Teen smoking often leads to use of other, illegal drugs
June 25, 2001
To the Editor;
As a counselor at Craig Middle School, I am very concerned about the fact that, in our community, children under the age of 18 are legally able to possess and use cigarettes and other forms of tobacco. Since I started working at Craig Middle School eleven years ago, I have watched kids standing across the street from the school smoking cigarettes. As long as they aren’t on school property, there is nothing the school is able to do to stop them. I’ve talked to seventh and eighth graders who are already addicted to tobacco. Many have told me that they started smoking when they were in elementary school. Some have told me “there can’t be much wrong with smoking it’s not even illegal.”
As a school counselor, my job is to be an advocate for children. I want what’s best for kids I want them all to grow up to be healthy and successful. But, every day I see “little” kids making ” big” decisions decisions that can affect the rest of their lives.
I’ve read all the statistics about kids and tobacco. The one that scares me the most is this one: “Cigarette smokers are 100 times more likely to smoke marijuana, and are more likely to use other illicit drugs such as cocaine and heroin in the future.”
In my job, I see too many kids trying to cope with life in negative kinds of ways. Will passing a law against kids smoking solve all of our youth problems? No! Will it show kids that we, as a community, care about them and their health and their futures? Yes!
What kids really need are adults who care. Many of our youth today are confronted with pressures and decisions some of us can’t even imagine and they need and deserve as much help and support as we can give them. It’s important for us to always keep in mind that our “youth problem” is not just a youth problem. It is an adult problem our children do what they see us, as adults, doing everyday in our lives. Our children are just a reflection of the society around them.
We, as a society, need to change. We need to clean up our own acts and then do everything in our power to help keep our youth from making decisions that can lead to so many negative consequences. The Moffat County School District is doing what it can to educate children, at all ages, about the effects of tobacco on their bodies, the dangers of using tobacco, and ways to refuse tobacco and other drugs. However, students are getting a different “education” from our community and from the media.
When we look only at the problems of youth, it can be frustrating and depressing. But there is a positive, hopeful, and very effective way to address youth issues.
The Search Institute, who surveyed our CMS students two years ago, has discovered some powerful ways of helping kids. Using research based on thousands of youth, from hundreds of communities across the country, the Search Institute found that the difference between troubled teens and those leading productive, healthy, positive lifestyles was strongly affected by the presence of what are called “developmental assets.” Kids who succeed have more of these positive assets in their lives things like family support, self esteem, boundaries, caring schools and communities, and hope for the future.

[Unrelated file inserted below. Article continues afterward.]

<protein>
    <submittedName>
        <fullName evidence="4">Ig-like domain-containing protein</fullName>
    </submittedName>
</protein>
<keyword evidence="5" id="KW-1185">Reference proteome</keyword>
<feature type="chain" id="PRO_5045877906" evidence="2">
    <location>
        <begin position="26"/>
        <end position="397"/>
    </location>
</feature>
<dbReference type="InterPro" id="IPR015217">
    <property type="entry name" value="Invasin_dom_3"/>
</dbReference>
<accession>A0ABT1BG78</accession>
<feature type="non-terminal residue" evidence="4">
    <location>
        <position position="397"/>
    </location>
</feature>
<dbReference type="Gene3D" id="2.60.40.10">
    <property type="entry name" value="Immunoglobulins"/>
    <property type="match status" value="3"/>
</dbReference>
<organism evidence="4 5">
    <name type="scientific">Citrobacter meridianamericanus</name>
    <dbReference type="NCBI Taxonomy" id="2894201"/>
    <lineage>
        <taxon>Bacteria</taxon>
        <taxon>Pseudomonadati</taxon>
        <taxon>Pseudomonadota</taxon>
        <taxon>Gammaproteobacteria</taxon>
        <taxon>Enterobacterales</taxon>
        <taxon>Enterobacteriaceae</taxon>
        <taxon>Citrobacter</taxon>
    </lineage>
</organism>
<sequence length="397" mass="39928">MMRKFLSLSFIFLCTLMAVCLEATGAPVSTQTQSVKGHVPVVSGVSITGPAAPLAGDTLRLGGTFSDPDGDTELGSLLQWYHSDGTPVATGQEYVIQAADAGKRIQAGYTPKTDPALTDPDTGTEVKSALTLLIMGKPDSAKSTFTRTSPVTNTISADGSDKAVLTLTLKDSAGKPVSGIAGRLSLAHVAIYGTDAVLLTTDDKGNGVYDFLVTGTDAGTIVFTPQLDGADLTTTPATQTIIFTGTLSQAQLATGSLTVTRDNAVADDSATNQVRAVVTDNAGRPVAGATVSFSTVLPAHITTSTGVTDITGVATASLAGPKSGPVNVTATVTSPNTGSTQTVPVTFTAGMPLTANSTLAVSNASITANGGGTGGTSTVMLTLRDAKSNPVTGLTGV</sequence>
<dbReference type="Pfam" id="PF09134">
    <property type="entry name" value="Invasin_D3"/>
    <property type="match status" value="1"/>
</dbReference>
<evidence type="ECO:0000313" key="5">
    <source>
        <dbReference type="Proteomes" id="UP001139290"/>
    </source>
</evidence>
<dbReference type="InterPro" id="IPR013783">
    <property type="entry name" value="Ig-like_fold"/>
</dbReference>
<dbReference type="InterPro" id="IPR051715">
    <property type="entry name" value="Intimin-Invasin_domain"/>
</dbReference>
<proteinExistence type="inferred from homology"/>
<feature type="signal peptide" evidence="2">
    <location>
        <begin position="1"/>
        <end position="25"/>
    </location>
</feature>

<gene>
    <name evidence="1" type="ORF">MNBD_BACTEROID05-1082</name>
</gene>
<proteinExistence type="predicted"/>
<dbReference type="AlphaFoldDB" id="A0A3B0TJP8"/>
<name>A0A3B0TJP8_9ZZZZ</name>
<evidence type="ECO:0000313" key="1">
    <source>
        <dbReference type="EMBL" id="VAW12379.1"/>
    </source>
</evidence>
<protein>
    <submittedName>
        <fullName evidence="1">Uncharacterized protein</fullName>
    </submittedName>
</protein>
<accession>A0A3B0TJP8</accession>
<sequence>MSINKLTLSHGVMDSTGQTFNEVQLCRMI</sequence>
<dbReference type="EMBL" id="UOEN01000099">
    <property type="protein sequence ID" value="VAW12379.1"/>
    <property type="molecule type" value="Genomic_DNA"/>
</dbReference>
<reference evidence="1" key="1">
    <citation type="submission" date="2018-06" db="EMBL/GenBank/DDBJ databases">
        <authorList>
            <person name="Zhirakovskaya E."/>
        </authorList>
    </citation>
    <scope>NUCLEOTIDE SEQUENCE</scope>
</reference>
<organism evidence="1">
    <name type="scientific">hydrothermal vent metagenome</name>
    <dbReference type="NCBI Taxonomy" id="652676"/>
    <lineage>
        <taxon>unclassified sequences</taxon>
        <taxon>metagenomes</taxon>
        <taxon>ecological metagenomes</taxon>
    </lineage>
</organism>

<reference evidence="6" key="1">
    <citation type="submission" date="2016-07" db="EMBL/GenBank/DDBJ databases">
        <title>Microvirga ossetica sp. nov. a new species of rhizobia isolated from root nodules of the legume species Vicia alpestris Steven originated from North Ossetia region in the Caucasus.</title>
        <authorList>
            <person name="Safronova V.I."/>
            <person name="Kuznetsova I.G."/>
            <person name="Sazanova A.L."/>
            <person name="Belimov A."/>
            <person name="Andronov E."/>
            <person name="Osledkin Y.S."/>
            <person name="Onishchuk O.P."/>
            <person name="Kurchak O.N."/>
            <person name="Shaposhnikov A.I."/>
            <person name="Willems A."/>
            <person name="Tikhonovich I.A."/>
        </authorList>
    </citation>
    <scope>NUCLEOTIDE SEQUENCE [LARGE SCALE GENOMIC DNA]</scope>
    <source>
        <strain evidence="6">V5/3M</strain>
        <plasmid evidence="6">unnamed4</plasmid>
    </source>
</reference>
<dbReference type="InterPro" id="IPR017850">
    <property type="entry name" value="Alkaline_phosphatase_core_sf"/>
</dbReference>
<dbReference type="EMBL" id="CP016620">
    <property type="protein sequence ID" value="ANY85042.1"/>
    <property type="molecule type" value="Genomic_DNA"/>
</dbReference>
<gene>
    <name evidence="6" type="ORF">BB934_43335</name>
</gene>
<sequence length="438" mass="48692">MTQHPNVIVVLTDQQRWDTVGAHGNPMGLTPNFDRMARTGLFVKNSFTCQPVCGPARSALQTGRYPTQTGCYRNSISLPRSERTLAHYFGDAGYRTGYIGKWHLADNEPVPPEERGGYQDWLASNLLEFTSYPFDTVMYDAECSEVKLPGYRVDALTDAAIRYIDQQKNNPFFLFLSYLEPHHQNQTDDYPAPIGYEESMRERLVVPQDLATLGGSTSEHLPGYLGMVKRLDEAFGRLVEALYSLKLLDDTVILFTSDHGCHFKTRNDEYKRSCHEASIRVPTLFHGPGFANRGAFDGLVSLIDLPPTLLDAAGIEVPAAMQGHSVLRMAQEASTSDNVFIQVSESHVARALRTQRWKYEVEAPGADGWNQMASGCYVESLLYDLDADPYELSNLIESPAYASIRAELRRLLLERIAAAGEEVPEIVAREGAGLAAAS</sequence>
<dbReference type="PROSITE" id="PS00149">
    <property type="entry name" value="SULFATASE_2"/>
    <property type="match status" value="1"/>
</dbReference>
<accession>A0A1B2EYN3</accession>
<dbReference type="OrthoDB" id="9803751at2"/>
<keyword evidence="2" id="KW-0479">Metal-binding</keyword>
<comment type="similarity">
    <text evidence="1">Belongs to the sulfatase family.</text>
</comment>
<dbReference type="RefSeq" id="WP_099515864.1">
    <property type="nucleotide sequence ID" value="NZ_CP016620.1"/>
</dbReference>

Research has proven that the more assets young people have, the less likely they are to use alcohol and other drugs, have sex too soon, exhibit violent behavior, and engage in other types of negative behavior. I think this is what we all want for our youth more positive behaviors and less negative ones. Unfortunately, our youth in Craig, like those all across the nation, are sadly lacking in developmental assets. Fortunately, there are many specific, practical things everyone in our community can do to make a positive difference in young people’s lives.
What we as adults do, can make a really big difference in the lives of kids. To build a healthier community for kids and ultimately for all of us, we need to build more assets in our youth. Most asset-building activities are very easy like having dinner with your kids as often as possible, or just saying “hi” to kids when you see them.
If you’d like to find out more about building assets in youth, please call me at 824-3289 or Pres Askew (Chairman of Moffat County Youth First) at 826-0412 or Grand Futures at 824-5752.
Another way to help our youth would be to contact our City Council members about the proposed youth tobacco ordinance and also attend the next City Council meeting tonight. Passing such an ordinance will not solve all of our youth problems but it might be a first step. It is one way to show our youth that we, as a community, care about them and their health and their futures that we’re willing to do what we can we’re willing to put boundaries out there to try to keep them safe from harm and danger. Every child in Craig has the potential for becoming a statistic.
Let us remember that in our country we have been given a lot and that “to whom much is given, much is expected”. The youth of Craig deserve our best efforts.